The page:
VCH Features KBNF President Marj Ratel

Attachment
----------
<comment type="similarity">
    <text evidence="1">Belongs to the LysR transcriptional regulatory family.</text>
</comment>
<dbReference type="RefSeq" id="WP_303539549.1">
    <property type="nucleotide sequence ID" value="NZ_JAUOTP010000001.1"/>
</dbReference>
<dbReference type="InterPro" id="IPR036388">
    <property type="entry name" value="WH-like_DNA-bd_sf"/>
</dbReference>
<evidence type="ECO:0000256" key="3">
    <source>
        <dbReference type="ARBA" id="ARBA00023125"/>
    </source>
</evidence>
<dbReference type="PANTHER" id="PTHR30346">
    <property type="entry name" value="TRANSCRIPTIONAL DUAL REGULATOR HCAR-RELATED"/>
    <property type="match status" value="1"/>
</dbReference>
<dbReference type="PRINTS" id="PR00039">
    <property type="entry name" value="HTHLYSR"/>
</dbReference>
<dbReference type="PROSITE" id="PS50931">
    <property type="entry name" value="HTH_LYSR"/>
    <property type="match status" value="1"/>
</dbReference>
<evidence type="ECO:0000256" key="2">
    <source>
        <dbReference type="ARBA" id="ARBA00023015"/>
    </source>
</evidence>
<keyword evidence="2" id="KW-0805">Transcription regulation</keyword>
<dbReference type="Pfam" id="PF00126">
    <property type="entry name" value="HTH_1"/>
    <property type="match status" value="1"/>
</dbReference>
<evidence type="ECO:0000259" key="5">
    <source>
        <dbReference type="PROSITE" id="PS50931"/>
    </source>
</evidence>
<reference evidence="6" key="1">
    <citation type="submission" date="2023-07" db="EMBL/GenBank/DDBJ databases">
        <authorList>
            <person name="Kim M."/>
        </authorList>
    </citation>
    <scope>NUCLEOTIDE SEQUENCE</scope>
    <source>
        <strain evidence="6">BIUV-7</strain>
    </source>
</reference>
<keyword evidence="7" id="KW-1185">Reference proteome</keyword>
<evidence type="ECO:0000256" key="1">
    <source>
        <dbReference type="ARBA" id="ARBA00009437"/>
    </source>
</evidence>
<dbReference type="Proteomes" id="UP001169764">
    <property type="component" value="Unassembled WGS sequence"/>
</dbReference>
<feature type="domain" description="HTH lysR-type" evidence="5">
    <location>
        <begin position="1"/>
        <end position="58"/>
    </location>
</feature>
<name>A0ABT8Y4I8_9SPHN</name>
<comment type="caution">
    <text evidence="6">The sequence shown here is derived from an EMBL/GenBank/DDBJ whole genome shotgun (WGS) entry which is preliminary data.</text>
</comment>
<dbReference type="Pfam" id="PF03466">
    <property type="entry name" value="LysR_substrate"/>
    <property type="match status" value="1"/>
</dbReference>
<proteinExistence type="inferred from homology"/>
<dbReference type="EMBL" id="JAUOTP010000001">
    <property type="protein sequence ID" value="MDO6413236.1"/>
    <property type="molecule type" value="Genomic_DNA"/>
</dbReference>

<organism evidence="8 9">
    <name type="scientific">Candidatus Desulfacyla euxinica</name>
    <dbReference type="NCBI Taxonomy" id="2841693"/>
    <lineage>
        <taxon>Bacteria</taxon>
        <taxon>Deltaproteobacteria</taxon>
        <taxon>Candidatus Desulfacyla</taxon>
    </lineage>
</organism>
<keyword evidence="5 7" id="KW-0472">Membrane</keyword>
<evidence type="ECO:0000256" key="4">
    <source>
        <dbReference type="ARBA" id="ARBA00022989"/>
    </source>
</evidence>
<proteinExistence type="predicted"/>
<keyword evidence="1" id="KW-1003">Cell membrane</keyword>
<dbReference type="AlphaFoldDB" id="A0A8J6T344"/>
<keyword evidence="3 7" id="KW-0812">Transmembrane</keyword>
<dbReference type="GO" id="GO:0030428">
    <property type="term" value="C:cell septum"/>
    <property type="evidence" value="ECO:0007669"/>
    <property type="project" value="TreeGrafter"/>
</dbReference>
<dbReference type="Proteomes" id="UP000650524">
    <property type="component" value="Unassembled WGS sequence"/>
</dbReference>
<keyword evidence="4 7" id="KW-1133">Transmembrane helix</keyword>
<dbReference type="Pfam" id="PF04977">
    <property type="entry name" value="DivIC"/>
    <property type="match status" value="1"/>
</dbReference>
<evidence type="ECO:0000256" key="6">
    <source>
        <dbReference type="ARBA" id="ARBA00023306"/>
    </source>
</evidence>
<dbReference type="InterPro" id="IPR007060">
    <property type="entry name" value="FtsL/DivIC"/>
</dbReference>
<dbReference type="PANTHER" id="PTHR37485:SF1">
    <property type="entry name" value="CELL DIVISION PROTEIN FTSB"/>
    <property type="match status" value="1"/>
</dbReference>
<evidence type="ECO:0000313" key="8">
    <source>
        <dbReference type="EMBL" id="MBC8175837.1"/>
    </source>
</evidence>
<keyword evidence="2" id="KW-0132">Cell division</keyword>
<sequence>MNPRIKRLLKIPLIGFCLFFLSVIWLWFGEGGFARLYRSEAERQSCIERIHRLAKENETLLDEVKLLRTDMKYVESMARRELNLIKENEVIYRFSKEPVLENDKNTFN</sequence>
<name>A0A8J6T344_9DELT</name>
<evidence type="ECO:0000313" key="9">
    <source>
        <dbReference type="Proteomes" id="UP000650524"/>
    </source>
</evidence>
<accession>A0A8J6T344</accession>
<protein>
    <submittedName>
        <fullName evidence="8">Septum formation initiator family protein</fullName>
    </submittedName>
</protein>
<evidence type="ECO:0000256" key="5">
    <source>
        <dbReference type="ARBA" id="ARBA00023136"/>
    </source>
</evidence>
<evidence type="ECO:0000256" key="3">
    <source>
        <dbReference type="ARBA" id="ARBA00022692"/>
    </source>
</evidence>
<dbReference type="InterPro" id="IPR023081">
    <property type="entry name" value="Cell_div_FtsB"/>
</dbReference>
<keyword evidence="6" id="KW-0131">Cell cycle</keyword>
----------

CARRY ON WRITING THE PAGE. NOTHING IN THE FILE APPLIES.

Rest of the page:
“In neuroscience nursing, a nurse’s skills and intuition are critical to the wellbeing of our patient population,” says Marjorie, registered nurse at Vancouver General Hospital’s neurosciences unit. “In most disciplines, a patient can advocate for themselves. For example, a baby can wail, a patient experiencing chest pain can cry out. However, in the neuroscience population when a patient is deteriorating, they are dependent on the observational skills and actions of the primary caregivers. They have lost the ability to advocate for themselves. Often, a neuro nurse is required to use their 6th sense in determining a patient is in trouble. ‘Something just doesn’t feel right.’ Narrowing down the cause and proactively informing the physicians may prevent permanent disability or worse. Early detection can be the difference between life and death, returning home fully recovered or transferring to rehabilitation or longterm care.” In addition to her busy life as a neuro nurse, Marjorie also finds time to operate a charitable organization named, “Korle-Bu Neuroscience Foundation.” In February 2000, while working in the NICU in an educator capacity, a West African neurosurgeon approached her and asked if she would consider traveling to Ghana in order to train his nurses. The outcome: 16+ years of VGH and BC Health Authorities participation in supporting some of the most vulnerable regions in West Africa. Providing hospital equipment, beds, recycled consumables, educational support, surgical and medical expertise – Marjorie has made it her mission to balance the scales in favour of care. She recalls, “during the Ebola outbreak, our international team of neurosurgeons, nurses, RTs and biomedical engineer conducted neurosurgery on 20 patients in the eastern jungle of Liberia. Lives were transformed, tumours were extracted and lives restored. During Ebola’s height, hundreds of hospital beds along with humanitarian aid were shipped over to this most vulnerable region. They felt like someone truly cared, something that had been almost extinguished. It brought hope that a new day would dawn. The Liberian Minister of Health visited VGH post Ebola to give official thanks.”

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